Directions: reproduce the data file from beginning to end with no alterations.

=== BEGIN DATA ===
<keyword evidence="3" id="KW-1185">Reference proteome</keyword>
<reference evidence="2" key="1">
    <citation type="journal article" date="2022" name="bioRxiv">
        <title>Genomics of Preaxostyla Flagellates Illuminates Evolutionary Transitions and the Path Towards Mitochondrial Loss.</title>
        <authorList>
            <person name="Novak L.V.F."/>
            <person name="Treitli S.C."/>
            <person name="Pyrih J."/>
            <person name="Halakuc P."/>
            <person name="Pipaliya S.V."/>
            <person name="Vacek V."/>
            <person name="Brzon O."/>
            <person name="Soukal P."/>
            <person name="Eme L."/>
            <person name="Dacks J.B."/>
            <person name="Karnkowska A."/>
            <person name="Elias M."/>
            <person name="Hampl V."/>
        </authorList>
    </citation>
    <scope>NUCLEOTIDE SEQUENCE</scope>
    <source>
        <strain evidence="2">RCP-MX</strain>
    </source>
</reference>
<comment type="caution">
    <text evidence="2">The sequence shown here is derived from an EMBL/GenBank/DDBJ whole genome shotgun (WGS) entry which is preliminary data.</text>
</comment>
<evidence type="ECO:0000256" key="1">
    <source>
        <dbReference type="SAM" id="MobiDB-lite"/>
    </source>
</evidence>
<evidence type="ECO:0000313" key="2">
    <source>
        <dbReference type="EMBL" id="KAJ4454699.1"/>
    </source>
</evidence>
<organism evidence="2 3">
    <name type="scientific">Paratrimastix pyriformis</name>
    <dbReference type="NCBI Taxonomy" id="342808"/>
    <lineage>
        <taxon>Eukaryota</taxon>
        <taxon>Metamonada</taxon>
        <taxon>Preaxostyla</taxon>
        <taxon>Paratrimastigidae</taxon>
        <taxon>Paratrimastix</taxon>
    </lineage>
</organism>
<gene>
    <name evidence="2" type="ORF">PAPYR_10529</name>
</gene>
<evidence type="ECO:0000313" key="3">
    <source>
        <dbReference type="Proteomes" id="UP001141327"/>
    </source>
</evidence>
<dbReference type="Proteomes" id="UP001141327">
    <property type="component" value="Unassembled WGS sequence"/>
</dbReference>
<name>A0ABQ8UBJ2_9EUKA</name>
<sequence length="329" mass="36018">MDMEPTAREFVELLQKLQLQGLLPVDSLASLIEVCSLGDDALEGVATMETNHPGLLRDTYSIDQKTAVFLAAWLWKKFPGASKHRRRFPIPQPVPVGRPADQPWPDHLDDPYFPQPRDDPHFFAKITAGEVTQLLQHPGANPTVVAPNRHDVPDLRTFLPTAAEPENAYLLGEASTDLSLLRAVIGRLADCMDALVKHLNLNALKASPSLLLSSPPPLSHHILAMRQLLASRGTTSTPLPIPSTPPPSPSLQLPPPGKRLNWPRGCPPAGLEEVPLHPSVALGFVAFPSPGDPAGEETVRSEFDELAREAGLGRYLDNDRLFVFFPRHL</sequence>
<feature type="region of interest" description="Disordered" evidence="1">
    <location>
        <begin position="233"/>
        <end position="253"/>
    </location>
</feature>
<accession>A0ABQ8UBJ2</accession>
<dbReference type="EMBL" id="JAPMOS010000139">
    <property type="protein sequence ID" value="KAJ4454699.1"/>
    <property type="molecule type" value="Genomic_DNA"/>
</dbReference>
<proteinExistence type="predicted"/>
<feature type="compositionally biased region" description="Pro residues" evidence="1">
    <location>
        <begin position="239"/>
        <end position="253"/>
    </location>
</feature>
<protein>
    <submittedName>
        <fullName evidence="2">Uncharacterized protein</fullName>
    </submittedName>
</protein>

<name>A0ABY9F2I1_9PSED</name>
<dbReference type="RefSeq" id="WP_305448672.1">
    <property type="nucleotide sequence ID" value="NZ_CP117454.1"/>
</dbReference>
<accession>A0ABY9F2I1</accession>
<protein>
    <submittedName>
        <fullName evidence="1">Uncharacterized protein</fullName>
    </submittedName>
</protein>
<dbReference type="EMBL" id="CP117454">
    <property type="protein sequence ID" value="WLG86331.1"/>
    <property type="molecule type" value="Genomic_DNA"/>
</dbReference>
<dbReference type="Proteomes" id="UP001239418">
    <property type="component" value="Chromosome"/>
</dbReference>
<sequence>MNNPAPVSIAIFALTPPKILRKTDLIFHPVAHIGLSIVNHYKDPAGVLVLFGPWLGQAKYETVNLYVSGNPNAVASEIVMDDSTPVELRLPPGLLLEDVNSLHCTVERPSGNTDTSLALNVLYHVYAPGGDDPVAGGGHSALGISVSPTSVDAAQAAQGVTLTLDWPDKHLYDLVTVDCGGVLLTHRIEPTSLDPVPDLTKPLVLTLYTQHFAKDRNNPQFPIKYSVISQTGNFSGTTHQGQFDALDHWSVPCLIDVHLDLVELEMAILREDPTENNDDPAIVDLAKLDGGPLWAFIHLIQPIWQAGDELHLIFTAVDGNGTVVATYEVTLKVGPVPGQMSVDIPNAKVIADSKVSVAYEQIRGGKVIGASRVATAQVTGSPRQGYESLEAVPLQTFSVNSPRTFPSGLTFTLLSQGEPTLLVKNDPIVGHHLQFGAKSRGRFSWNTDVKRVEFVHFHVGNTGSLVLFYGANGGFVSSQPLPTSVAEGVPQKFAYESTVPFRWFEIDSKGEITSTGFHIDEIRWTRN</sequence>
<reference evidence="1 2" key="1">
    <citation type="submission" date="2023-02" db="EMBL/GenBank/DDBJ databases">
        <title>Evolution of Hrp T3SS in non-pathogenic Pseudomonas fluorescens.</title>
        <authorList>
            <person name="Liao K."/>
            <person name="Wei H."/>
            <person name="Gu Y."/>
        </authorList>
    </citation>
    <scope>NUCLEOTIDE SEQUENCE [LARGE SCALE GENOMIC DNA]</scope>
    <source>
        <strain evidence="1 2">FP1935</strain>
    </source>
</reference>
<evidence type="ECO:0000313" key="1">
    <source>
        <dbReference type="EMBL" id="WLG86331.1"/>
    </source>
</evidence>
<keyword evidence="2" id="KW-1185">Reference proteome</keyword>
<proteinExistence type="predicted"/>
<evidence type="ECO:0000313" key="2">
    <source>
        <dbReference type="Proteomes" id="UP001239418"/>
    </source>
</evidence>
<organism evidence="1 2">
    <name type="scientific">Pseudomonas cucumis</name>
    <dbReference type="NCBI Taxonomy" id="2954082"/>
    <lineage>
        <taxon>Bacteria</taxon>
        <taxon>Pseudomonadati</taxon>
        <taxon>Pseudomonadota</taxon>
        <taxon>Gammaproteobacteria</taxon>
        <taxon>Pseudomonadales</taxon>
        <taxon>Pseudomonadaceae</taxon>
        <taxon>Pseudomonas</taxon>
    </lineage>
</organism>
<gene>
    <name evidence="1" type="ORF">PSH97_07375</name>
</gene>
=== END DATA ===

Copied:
<keyword evidence="3" id="KW-1185">Reference proteome</keyword>
<reference evidence="2" key="1">
    <citation type="journal article" date="2022" name="bioRxiv">
        <title>Genomics of Preaxostyla Flagellates Illuminates Evolutionary Transitions and the Path Towards Mitochondrial Loss.</title>
        <authorList>
            <person name="Novak L.V.F."/>
            <person name="Treitli S.C."/>
            <person name="Pyrih J."/>
            <person name="Halakuc P."/>
            <person name="Pipaliya S.V."/>
            <person name="Vacek V."/>
            <person name="Brzon O."/>
            <person name="Soukal P."/>
            <person name="Eme L."/>
            <person name="Dacks J.B."/>
            <person name="Karnkowska A."/>
            <person name="Elias M."/>
            <person name="Hampl V."/>
        </authorList>
    </citation>
    <scope>NUCLEOTIDE SEQUENCE</scope>
    <source>
        <strain evidence="2">RCP-MX</strain>
    </source>
</reference>
<comment type="caution">
    <text evidence="2">The sequence shown here is derived from an EMBL/GenBank/DDBJ whole genome shotgun (WGS) entry which is preliminary data.</text>
</comment>
<evidence type="ECO:0000256" key="1">
    <source>
        <dbReference type="SAM" id="MobiDB-lite"/>
    </source>
</evidence>
<evidence type="ECO:0000313" key="2">
    <source>
        <dbReference type="EMBL" id="KAJ4454699.1"/>
    </source>
</evidence>
<organism evidence="2 3">
    <name type="scientific">Paratrimastix pyriformis</name>
    <dbReference type="NCBI Taxonomy" id="342808"/>
    <lineage>
        <taxon>Eukaryota</taxon>
        <taxon>Metamonada</taxon>
        <taxon>Preaxostyla</taxon>
        <taxon>Paratrimastigidae</taxon>
        <taxon>Paratrimastix</taxon>
    </lineage>
</organism>
<gene>
    <name evidence="2" type="ORF">PAPYR_10529</name>
</gene>
<evidence type="ECO:0000313" key="3">
    <source>
        <dbReference type="Proteomes" id="UP001141327"/>
    </source>
</evidence>
<dbReference type="Proteomes" id="UP001141327">
    <property type="component" value="Unassembled WGS sequence"/>
</dbReference>
<name>A0ABQ8UBJ2_9EUKA</name>
<sequence length="329" mass="36018">MDMEPTAREFVELLQKLQLQGLLPVDSLASLIEVCSLGDDALEGVATMETNHPGLLRDTYSIDQKTAVFLAAWLWKKFPGASKHRRRFPIPQPVPVGRPADQPWPDHLDDPYFPQPRDDPHFFAKITAGEVTQLLQHPGANPTVVAPNRHDVPDLRTFLPTAAEPENAYLLGEASTDLSLLRAVIGRLADCMDALVKHLNLNALKASPSLLLSSPPPLSHHILAMRQLLASRGTTSTPLPIPSTPPPSPSLQLPPPGKRLNWPRGCPPAGLEEVPLHPSVALGFVAFPSPGDPAGEETVRSEFDELAREAGLGRYLDNDRLFVFFPRHL</sequence>
<feature type="region of interest" description="Disordered" evidence="1">
    <location>
        <begin position="233"/>
        <end position="253"/>
    </location>
</feature>
<accession>A0ABQ8UBJ2</accession>
<dbReference type="EMBL" id="JAPMOS010000139">
    <property type="protein sequence ID" value="KAJ4454699.1"/>
    <property type="molecule type" value="Genomic_DNA"/>
</dbReference>
<proteinExistence type="predicted"/>
<feature type="compositionally biased region" description="Pro residues" evidence="1">
    <location>
        <begin position="239"/>
        <end position="253"/>
    </location>
</feature>
<protein>
    <submittedName>
        <fullName evidence="2">Uncharacterized protein</fullName>
    </submittedName>
</protein>

<name>A0ABY9F2I1_9PSED</name>
<dbReference type="RefSeq" id="WP_305448672.1">
    <property type="nucleotide sequence ID" value="NZ_CP117454.1"/>
</dbReference>
<accession>A0ABY9F2I1</accession>
<protein>
    <submittedName>
        <fullName evidence="1">Uncharacterized protein</fullName>
    </submittedName>
</protein>
<dbReference type="EMBL" id="CP117454">
    <property type="protein sequence ID" value="WLG86331.1"/>
    <property type="molecule type" value="Genomic_DNA"/>
</dbReference>
<dbReference type="Proteomes" id="UP001239418">
    <property type="component" value="Chromosome"/>
</dbReference>
<sequence>MNNPAPVSIAIFALTPPKILRKTDLIFHPVAHIGLSIVNHYKDPAGVLVLFGPWLGQAKYETVNLYVSGNPNAVASEIVMDDSTPVELRLPPGLLLEDVNSLHCTVERPSGNTDTSLALNVLYHVYAPGGDDPVAGGGHSALGISVSPTSVDAAQAAQGVTLTLDWPDKHLYDLVTVDCGGVLLTHRIEPTSLDPVPDLTKPLVLTLYTQHFAKDRNNPQFPIKYSVISQTGNFSGTTHQGQFDALDHWSVPCLIDVHLDLVELEMAILREDPTENNDDPAIVDLAKLDGGPLWAFIHLIQPIWQAGDELHLIFTAVDGNGTVVATYEVTLKVGPVPGQMSVDIPNAKVIADSKVSVAYEQIRGGKVIGASRVATAQVTGSPRQGYESLEAVPLQTFSVNSPRTFPSGLTFTLLSQGEPTLLVKNDPIVGHHLQFGAKSRGRFSWNTDVKRVEFVHFHVGNTGSLVLFYGANGGFVSSQPLPTSVAEGVPQKFAYESTVPFRWFEIDSKGEITSTGFHIDEIRWTRN</sequence>
<reference evidence="1 2" key="1">
    <citation type="submission" date="2023-02" db="EMBL/GenBank/DDBJ databases">
        <title>Evolution of Hrp T3SS in non-pathogenic Pseudomonas fluorescens.</title>
        <authorList>
            <person name="Liao K."/>
            <person name="Wei H."/>
            <person name="Gu Y."/>
        </authorList>
    </citation>
    <scope>NUCLEOTIDE SEQUENCE [LARGE SCALE GENOMIC DNA]</scope>
    <source>
        <strain evidence="1 2">FP1935</strain>
    </source>
</reference>
<evidence type="ECO:0000313" key="1">
    <source>
        <dbReference type="EMBL" id="WLG86331.1"/>
    </source>
</evidence>
<keyword evidence="2" id="KW-1185">Reference proteome</keyword>
<proteinExistence type="predicted"/>
<evidence type="ECO:0000313" key="2">
    <source>
        <dbReference type="Proteomes" id="UP001239418"/>
    </source>
</evidence>
<organism evidence="1 2">
    <name type="scientific">Pseudomonas cucumis</name>
    <dbReference type="NCBI Taxonomy" id="2954082"/>
    <lineage>
        <taxon>Bacteria</taxon>
        <taxon>Pseudomonadati</taxon>
        <taxon>Pseudomonadota</taxon>
        <taxon>Gammaproteobacteria</taxon>
        <taxon>Pseudomonadales</taxon>
        <taxon>Pseudomonadaceae</taxon>
        <taxon>Pseudomonas</taxon>
    </lineage>
</organism>
<gene>
    <name evidence="1" type="ORF">PSH97_07375</name>
</gene>